Making Global Goals Local Business

SDGs Anya Ledwith EMS ISO 14001

I attended a seminar recently with the United Nations on The Global Goals – the Sustainable Development Goals or SDGs. The Goals are going to transform our world, so creating opportunities for businesses to use new models, deliver new products & services into new markets.


The 17 SDGs have been adopted by the UK & the other 192 Member States of the UN. They call for economic growth, innovation, affordable energy & upgraded infrastructure, as well as providing a path to end extreme poverty, fighting inequality & protecting the environment. The Goals are to be adopted and delivered by governments, partnerships, businesses & individuals – relevant at the national, regional and local level.


Environmental management compliments well many of the Goals. This is clear in areas like Goal 13 Climate Action & Goal 11 Sustainable Cities & Communities. But it is also integral to Goal 8 Good Jobs & Economic Growth, Goal 3 Good Health and Goal 12 Responsible Consumption. Things cannot be considered in isolation & you will find the environment contributing to a range of high-level issues.


Many of the sustainability leaders are now adopting The Global Goals in their business strategy & reporting.


Flooring manufacturer Interface have put the goals at the heart of their Mission Zero strategy. Croydon-based technology INTCAS promotes a “philantrepreneurial culture” promoting a world leadership programme, gender equality, grass root education and food banks.


While Paul Polman, CEO of Unilever, has said: “There is no business case for enduring poverty. We have an opportunity to unlock trillions of dollars through new markets, investments and innovation. But to do so, we must challenge our current practices and address poverty, inequality and environmental challenges. Every business will benefit from operating in a more equitable, resilient world if we achieve the SDGs.”


A recent survey by strategy consultancies Globescan and SustainAbility found that sustainability will distinguish leaders in business within the next decade. So start now & reap the benefits sooner – better for your business & the world in general.


So what can you be doing?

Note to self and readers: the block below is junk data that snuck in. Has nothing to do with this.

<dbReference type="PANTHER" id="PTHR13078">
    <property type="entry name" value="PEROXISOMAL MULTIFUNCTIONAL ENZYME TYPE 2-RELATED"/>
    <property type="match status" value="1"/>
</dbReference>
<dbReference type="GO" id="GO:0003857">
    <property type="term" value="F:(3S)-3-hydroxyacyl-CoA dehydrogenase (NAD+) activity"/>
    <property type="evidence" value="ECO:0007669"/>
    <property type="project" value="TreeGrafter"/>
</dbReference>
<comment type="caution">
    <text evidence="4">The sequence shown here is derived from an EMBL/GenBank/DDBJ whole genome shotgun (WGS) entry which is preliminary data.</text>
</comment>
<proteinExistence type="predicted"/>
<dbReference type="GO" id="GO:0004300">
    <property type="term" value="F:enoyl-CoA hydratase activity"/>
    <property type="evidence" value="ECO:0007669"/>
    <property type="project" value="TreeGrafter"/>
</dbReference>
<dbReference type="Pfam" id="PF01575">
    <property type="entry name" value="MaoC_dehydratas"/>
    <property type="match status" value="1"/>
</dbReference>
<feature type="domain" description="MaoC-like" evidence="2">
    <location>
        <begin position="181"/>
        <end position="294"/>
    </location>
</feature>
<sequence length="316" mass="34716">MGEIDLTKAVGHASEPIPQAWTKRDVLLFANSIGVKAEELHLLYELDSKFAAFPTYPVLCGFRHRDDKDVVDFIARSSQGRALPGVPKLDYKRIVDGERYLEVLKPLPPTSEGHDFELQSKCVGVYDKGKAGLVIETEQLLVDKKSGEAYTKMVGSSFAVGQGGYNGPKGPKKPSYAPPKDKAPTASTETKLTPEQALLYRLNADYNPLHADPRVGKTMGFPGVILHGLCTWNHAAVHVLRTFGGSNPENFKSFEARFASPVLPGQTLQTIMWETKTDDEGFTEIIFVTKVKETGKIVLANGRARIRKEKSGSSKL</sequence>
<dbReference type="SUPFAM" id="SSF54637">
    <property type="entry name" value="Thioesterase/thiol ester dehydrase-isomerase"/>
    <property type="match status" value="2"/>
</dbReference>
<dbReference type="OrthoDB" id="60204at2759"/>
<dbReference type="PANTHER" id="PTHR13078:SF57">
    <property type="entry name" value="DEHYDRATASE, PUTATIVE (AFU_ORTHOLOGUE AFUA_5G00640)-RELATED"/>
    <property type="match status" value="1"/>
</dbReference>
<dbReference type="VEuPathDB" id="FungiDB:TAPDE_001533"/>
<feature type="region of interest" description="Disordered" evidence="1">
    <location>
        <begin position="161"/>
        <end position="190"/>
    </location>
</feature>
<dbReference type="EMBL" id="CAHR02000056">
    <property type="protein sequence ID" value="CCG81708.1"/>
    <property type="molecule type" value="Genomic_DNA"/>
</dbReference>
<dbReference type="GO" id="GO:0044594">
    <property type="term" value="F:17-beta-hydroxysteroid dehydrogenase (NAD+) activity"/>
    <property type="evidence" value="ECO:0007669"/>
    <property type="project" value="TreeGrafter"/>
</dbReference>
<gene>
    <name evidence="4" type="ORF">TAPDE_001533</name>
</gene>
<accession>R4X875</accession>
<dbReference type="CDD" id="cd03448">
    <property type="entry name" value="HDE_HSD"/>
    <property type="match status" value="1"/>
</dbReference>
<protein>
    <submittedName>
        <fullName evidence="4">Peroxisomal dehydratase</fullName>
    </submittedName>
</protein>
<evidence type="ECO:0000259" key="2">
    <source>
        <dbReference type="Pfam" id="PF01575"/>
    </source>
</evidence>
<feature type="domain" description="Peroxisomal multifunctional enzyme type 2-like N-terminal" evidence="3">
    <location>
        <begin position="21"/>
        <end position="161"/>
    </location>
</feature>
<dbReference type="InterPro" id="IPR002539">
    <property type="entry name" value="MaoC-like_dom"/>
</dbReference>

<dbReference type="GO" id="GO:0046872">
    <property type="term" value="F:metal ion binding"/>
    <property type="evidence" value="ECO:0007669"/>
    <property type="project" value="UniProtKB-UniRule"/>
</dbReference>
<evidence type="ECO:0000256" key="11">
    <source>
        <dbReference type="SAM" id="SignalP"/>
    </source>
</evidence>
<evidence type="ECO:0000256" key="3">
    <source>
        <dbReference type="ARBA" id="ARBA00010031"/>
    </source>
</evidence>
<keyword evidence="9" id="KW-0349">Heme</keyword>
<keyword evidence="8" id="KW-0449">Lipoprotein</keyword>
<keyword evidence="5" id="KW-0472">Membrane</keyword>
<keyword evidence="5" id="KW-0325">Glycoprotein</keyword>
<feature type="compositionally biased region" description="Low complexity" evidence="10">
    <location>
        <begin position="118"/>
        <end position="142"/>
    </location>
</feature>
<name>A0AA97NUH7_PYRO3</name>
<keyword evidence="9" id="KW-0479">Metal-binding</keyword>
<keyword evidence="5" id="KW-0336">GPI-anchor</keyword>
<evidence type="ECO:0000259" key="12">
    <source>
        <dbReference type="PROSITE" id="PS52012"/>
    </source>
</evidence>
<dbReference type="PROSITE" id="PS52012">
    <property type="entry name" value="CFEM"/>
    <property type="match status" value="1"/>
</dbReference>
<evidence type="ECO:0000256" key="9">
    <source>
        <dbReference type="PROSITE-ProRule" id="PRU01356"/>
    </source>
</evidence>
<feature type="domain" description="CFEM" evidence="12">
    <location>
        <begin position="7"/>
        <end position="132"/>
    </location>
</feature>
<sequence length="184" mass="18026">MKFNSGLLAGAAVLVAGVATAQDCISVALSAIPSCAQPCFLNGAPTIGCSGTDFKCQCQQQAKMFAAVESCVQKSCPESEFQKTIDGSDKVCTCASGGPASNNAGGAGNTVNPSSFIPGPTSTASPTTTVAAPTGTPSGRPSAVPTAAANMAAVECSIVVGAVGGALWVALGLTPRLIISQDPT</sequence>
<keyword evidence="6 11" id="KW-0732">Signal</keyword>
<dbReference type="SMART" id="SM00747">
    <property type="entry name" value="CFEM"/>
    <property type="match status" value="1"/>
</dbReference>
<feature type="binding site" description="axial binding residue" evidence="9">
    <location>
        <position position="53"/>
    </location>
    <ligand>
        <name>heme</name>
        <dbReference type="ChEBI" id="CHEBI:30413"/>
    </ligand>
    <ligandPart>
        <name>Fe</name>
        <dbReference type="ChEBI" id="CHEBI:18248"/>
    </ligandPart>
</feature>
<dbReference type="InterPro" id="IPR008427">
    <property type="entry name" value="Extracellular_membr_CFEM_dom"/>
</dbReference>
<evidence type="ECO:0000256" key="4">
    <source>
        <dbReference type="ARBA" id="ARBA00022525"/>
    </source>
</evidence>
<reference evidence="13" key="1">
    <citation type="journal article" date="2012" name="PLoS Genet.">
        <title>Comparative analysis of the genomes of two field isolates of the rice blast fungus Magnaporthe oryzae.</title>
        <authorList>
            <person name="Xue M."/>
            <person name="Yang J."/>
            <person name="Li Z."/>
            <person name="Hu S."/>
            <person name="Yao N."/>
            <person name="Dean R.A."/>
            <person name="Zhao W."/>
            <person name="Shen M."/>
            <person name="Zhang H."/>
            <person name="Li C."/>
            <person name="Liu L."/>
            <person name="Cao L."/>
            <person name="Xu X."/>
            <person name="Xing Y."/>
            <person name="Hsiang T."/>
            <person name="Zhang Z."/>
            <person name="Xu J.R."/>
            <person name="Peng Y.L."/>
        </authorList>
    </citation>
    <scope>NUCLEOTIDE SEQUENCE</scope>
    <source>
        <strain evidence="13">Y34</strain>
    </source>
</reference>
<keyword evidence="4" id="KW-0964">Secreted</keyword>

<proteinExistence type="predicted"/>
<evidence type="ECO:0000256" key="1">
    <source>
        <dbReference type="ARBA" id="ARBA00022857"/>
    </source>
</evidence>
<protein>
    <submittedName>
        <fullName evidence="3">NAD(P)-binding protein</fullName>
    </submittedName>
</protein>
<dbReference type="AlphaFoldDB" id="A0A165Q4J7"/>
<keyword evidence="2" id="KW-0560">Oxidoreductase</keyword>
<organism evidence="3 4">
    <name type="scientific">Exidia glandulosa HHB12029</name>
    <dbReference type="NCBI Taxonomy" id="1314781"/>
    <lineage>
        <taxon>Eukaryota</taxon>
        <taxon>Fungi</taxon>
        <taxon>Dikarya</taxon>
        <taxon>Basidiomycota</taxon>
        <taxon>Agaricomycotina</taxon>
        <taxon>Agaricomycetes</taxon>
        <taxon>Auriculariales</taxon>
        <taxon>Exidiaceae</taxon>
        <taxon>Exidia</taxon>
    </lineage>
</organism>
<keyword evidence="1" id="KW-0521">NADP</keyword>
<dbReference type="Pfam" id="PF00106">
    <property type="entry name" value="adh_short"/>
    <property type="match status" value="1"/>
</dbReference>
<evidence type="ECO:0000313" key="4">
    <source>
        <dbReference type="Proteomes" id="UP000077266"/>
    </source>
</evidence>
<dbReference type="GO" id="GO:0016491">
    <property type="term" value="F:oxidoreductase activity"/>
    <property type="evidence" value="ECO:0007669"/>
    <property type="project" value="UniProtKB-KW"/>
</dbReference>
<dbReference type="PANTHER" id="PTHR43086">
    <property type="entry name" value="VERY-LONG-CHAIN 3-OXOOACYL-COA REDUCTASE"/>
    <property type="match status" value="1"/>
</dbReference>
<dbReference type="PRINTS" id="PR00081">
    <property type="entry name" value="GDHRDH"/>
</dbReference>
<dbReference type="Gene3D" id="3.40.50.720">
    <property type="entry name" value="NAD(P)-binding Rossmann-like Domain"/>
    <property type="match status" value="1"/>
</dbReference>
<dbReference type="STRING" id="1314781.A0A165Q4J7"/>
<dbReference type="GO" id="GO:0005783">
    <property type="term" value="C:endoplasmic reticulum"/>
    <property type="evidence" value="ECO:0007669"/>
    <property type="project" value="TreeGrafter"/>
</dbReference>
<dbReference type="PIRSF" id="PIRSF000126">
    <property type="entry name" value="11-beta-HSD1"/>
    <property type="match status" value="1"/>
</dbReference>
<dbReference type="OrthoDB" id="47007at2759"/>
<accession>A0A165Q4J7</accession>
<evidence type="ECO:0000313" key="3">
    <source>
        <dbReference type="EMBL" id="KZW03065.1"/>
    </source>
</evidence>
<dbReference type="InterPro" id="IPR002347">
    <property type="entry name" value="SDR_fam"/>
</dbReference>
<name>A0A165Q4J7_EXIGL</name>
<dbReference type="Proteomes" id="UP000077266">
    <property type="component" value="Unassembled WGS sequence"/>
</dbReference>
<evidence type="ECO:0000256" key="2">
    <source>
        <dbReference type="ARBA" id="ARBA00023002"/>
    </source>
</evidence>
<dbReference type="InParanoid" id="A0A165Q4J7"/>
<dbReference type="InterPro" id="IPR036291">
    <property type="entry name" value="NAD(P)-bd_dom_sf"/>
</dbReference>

• Take a look at your business; consider its activities, strategy, its impacts & processes.
  • Consider the risks & opportunities facing you (something many are doing via their ISO 14001 work).
  • Think about what your objectives are in terms of your environmental or CSR activities.
  • Run through an exercise to consider which of the Global Goals are relevant. Understand the wider implications & indirect routes which can show that seemingly unimportant actually are significant.
  • Decide which of the Global Goals you want to address & develop a (simple) action plan. Involve your colleagues in this – always good to get more ideas & wider support.


Don’t think it is wrong to only do some of the Goals. It is not ‘cherry picking’, but being sensible about materiality (what you can realistically control or influence).


You may want to consider your communications methods & language used, to ensure you truly engage your staff & stakeholders. At the UN seminar, I raised the issue of terminology. Throughout my career I have deliberately avoided using the term ‘sustainable development’ as it is confusing to most people.


So I challenged the audience to think of alternatives for S D and G. I proposed Sexy Disruptive Growth-Getters! Now, doesn’t that sound good for your business?


I’ll leave you with something a young ethical fashion designer shared. “Don’t just do what you love. Love the outcome of what you do.”


Do get in contact if I can help you love the outcomes of your work to put the Global Goals into our business.




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